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Witness Testimony of Heather Ansley, Esq., MSW, Vice President of Veterans Policy, VetsFirst, a program of United Spinal Association

Chairman Runyan, Ranking Member Titus, and other distinguished members of the subcommittee, thank you for the opportunity to testify regarding VetsFirst’s views on the bills under consideration today.

VetsFirst, a program of United Spinal Association, represents the culmination of over 65 years of service to veterans and their families. We advocate for the programs, services, and disability rights that help all generations of veterans with disabilities remain independent. This includes access to VA financial and health care benefits, housing, transportation, and employment services and opportunities. Today, we are not only a VA-recognized national veterans service organization, but also a leader in advocacy for all people with disabilities.

Honor Those Who Served Act of 2013 (H.R. 2018)

A VA headstone or maker may be requested by a decedent’s next-of-kin, a decedent’s authorized representative, or a next-of-kin’s authorized representative. This legislation would allow organizations or individuals that do not meet these criteria to apply for headstones or markers for veterans whose headstones or markers have deteriorated or are unmarked. VetsFirst does not typically comment on specific memorial affairs issues. We support efforts, however, to ensure that all veterans receive the full honors due them, including access to proper headstones or makers.

To Direct the Secretary of Veterans Affairs to Carry Out a Pilot Program to Establish Claims Adjudication Centers of Excellence (H.R. 2088)

This legislation would establish a pilot program requiring VA to designate 12 claims adjudication centers of excellence. These centers of excellence would focus on adjudicating claims related to one medical condition selected by the VA Secretary. Conditions selected for the pilot will be those that are the most complex and time consuming commonly occurring conditions. Employees adjudicating claims within these centers of excellence would receive training specifically related to the types of medical conditions being adjudicated.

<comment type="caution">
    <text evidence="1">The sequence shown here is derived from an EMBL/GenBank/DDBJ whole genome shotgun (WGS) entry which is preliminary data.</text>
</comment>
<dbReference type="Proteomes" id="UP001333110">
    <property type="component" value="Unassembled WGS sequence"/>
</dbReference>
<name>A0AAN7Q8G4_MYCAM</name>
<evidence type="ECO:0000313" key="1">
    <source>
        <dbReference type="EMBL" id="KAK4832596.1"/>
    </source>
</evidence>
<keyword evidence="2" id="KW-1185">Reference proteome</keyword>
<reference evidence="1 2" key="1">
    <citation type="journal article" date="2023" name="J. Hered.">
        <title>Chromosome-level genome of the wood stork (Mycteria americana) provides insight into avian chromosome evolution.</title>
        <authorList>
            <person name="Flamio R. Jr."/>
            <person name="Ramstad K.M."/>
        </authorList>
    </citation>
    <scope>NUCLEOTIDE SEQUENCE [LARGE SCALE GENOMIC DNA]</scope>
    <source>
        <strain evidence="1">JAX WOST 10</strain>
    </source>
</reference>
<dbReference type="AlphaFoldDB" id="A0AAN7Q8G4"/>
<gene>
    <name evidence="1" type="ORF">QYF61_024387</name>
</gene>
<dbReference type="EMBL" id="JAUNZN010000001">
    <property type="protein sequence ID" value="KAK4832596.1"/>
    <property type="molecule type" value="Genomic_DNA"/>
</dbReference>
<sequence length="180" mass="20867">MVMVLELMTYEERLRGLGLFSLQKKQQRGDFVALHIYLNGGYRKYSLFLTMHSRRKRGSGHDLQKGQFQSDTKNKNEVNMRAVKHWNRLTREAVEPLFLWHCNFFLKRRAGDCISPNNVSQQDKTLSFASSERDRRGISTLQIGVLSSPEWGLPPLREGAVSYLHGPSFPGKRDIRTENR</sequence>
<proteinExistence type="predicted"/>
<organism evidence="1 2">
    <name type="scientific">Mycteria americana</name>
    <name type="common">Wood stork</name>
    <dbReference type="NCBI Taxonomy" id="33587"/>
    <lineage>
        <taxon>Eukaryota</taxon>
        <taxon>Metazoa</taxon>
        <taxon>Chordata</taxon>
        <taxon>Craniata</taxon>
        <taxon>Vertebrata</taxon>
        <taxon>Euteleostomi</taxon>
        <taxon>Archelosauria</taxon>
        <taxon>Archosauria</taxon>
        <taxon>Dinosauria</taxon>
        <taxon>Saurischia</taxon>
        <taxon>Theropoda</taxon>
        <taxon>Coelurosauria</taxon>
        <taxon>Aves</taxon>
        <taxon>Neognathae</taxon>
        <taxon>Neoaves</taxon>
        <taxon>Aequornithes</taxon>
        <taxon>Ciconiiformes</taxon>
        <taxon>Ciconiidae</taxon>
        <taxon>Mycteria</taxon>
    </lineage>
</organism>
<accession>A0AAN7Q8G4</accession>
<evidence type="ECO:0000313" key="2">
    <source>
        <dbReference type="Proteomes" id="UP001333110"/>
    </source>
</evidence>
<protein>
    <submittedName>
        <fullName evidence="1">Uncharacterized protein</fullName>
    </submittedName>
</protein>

VetsFirst believes that efficiencies may be gained from allowing claims with complex medical conditions to be worked by specialized employees at centers of excellence. We believe, however, that this legislation should provide guidelines for assessing whether the pilot is successful, including interim reporting requirements identifying any problems in developing and implementing the pilot. In addition, we believe that VA should be required to evaluate whether the centers increase quality in the adjudication of the selected conditions and whether centers have an even distribution of work or whether some are overwhelmed, potentially creating new backlogs.